Call to end grandfathered commissions inside 12 months

Grandfathered commissions should be outlawed under a 12-month phase-out, according to major superannuation industry body, the Association of Superannuation Funds of Australia (ASFA).

ASFA has used a submission to the Royal Commission into Misconduct in the Banking, Superannuation and Financial Services Industry to state that it “supports the introduction of a termination or ‘sunset’ date for grandfathered commissions with the length of the transition phase of one year”.

Answering specific questions posted by the Royal Commission, ASFA said it believed appropriate transitional arrangements would permit an orderly transfer from trailing commissions to upfront fee for service and ongoing opt-in arrangements in relation to financial advice.

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“Importantly, they will also facilitate superannuation businesses transferring members to more modern products, in their best interests,” the submission said.

However, in doing so, ASFA said there were a number of transitional issues to consider, and that the focus should be on getting members out of legacy products and into rationalised, streamlined products with scale and commercial benefits.

On the question of financial advice, the ASFA submission said the organisation supported “maintaining the status quo for general, intra-fund or scaled advice which gives trustees the option of including the cost of these types of advice in the general administration fee or charging an additional fee at their discretion”.

“While we acknowledge that not all members will make use of this service we consider that making it strictly fee-for-service will increase the costs charged to individual users,” it said. “This would discourage members from making use of it which could leave them worse off individually and as a group if, for example, the fund determined not to provide such services due to very low take-up rates.”

ASFA said it supported members being able to pay for personal advice fees from their superannuation fund balance subject to the sole purpose test and Future of Financial Advice (FoFA) constraints.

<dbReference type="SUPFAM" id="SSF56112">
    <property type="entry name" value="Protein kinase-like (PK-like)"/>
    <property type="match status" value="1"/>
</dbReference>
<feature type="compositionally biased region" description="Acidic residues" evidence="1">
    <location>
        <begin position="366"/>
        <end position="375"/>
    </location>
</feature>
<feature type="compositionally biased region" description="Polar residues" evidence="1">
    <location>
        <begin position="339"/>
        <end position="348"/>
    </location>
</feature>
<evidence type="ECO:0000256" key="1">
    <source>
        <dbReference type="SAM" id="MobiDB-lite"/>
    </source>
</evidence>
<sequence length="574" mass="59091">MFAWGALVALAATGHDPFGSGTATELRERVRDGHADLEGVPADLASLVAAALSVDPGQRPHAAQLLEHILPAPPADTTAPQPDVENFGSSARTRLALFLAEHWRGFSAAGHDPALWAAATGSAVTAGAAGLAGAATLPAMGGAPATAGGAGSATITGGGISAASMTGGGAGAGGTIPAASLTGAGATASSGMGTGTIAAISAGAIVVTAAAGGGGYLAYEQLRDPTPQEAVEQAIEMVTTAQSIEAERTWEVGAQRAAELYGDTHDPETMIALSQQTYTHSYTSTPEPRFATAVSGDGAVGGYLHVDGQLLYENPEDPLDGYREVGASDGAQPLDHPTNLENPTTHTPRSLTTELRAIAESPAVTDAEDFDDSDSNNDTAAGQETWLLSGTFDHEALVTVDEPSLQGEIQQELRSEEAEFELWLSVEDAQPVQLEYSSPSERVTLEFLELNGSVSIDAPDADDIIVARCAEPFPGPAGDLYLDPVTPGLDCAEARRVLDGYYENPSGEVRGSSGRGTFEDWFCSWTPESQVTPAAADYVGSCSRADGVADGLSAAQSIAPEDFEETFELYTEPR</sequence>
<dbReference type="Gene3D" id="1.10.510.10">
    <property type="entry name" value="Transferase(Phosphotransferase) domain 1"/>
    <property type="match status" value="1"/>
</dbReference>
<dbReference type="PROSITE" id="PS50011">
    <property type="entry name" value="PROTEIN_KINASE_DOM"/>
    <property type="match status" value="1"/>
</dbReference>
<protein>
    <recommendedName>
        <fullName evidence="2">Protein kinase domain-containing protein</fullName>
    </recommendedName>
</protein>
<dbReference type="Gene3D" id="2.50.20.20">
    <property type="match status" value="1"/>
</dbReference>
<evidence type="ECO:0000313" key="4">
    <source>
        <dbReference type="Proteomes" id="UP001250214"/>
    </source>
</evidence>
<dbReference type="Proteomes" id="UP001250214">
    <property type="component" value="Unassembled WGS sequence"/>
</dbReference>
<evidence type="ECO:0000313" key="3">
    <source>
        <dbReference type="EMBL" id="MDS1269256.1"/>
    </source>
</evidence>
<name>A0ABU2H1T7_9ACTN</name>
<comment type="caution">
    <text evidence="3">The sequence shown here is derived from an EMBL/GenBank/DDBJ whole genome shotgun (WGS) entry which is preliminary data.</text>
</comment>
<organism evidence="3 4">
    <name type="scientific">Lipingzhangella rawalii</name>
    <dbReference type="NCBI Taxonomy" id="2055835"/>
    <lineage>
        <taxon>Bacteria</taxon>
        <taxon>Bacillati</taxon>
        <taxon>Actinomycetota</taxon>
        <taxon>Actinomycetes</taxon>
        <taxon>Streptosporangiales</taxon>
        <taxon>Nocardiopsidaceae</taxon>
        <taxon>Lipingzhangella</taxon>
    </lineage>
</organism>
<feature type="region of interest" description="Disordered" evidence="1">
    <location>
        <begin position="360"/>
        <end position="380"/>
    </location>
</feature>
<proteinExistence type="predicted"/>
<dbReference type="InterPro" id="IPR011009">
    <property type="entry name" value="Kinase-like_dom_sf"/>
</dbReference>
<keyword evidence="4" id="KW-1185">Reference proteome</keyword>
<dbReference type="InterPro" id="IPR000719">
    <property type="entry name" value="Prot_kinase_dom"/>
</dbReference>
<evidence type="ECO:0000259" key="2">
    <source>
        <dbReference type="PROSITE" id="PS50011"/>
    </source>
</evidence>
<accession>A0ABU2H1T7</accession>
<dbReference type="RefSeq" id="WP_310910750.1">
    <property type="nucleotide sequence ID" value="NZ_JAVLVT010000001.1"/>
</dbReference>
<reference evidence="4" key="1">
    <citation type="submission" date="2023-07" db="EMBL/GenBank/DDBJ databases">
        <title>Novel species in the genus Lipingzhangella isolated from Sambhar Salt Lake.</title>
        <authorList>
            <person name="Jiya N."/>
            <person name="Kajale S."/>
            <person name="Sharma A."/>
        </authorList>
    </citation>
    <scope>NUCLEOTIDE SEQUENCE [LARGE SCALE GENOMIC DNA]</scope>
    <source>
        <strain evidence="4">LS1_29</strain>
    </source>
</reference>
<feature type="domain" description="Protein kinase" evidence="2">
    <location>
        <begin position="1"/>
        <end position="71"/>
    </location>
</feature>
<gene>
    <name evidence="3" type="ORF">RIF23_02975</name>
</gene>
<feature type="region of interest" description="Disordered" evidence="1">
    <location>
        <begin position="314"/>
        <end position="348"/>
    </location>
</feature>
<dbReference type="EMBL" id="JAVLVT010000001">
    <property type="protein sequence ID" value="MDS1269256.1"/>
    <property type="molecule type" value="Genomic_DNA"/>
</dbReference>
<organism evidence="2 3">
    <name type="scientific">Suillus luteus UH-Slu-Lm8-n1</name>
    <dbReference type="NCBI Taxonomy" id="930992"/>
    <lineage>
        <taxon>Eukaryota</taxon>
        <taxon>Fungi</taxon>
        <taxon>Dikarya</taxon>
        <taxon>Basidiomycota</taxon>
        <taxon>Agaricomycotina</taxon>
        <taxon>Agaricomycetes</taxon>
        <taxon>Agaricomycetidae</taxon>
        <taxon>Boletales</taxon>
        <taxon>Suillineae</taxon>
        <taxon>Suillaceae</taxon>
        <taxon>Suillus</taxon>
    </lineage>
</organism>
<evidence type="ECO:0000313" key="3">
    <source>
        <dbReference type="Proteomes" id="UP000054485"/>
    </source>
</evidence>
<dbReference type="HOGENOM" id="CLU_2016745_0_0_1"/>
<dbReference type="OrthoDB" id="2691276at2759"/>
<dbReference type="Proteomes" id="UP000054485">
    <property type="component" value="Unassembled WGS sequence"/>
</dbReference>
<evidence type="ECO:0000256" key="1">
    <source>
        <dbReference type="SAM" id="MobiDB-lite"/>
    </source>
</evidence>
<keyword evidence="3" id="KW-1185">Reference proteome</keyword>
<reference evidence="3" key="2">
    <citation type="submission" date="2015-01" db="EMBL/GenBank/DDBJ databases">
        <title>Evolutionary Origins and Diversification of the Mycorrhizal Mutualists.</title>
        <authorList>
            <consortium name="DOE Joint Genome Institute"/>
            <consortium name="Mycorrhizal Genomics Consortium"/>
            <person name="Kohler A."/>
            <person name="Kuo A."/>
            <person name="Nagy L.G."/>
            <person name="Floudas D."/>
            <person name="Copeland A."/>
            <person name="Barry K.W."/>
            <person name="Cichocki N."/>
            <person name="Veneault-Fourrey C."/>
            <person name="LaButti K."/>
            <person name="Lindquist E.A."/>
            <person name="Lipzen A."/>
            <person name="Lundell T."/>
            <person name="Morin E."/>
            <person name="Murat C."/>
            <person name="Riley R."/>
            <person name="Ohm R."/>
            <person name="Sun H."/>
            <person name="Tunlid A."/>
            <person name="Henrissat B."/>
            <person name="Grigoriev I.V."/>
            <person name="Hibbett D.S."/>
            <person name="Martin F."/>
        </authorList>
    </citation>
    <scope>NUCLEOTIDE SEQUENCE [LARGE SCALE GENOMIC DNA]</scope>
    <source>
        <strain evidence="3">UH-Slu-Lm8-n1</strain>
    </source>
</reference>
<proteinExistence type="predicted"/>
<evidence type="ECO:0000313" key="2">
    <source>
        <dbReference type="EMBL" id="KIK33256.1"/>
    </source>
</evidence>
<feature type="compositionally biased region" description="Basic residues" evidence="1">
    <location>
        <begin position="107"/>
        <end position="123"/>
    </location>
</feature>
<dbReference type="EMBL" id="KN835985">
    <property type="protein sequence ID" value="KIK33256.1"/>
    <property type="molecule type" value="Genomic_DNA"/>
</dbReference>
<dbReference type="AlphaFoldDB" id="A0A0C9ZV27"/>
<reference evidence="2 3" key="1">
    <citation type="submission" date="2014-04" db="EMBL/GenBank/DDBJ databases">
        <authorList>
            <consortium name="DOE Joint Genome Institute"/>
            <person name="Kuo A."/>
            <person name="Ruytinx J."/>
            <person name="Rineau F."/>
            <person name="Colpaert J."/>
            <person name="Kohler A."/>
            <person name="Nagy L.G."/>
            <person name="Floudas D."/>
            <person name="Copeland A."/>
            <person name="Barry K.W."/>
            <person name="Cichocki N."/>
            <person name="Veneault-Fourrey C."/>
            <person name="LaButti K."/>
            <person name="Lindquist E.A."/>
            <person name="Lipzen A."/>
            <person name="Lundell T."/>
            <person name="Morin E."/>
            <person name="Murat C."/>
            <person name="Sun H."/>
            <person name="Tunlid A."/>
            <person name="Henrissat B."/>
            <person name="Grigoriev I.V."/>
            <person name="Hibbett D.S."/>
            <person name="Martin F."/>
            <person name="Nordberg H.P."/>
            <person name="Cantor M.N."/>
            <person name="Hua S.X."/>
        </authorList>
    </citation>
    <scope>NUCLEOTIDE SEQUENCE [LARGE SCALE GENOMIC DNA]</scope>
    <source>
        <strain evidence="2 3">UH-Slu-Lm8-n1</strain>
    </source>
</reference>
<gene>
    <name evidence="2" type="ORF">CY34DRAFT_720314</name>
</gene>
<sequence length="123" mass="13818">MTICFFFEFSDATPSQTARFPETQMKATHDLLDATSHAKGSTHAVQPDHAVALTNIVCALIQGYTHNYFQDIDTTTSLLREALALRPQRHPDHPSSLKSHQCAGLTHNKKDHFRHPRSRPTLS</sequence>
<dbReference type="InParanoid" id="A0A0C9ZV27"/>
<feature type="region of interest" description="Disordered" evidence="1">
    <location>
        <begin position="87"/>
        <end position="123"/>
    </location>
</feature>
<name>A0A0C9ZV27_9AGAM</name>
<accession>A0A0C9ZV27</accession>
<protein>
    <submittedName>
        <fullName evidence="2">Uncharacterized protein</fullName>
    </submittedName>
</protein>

It said that with regard to ongoing financial advice fees, there was already a raft of opt-in, fee disclosure statement and other rules around ongoing fees and there were also some exemptions if the financial planner complied with a relevant ongoing fees code.

“For example, the Financial Planning Association (FPA) has an ongoing fees code with ASIC approval that exempts planners from some requirements,” it said. “ASFA considers that given the evolving state of financial planning regulation and standards there may in the future be a need to look at the potential benefits of stricter rules for opt-in requirements, benchmarks and reporting, and/or a link to the new Financial Adviser Standards and Ethics Authority (FASEA) that is being developed now.”




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The use of the term " outlawed " is deliberate to frame the payment of legally received remuneration for the provision of advice and services to superannuation clients as being unethical.
With all due respect Mike, would you clarify if the use of this term were your words or the words of ASFA, because you didn't quote ASFA as stating these terms ?
So ASFA want to obliterate commissions in 1 year, leaving many tens of thousands of clients paying more in fees, facilitating transitional product consolidation without detrimental impact on client's existing strategies including the issues of existing insurance cover/automatic acceptance terms, Centrelink assessment for pensions, and the fact that many ,many of these clients are receiving cost effective personal advice paid for from within their product.
ASFA also want general, intra-fund and scaled advice exempted from the same regulations applied to advisers.
This is simply ridiculous as advice is advice. When a super fund member contacts their fund to ask about contribution types and levels, nomination of beneficiary issues, insurance types, cost and definitions etc, is it ok for the call centre staff member to discuss any of these matters at all without first knowing the objectives and needs of the member and acting in the best interest of that member ??????
But, they want to slam ethical and professional advisers who may only receive a portion of their remuneration from these payments and provide cost effective personal and general advice services specific to their clients needs.
ASFA are simply only interested in the protection of their own space and profile.

A lot of clients would benefit from a reduction in fees and commissions if this happened though... A reduction to zero. They would continue to receive the same level of service in most cases, also zero. If they want and need advice, they can choose to pay for it through a fee arrangement. Its very simple.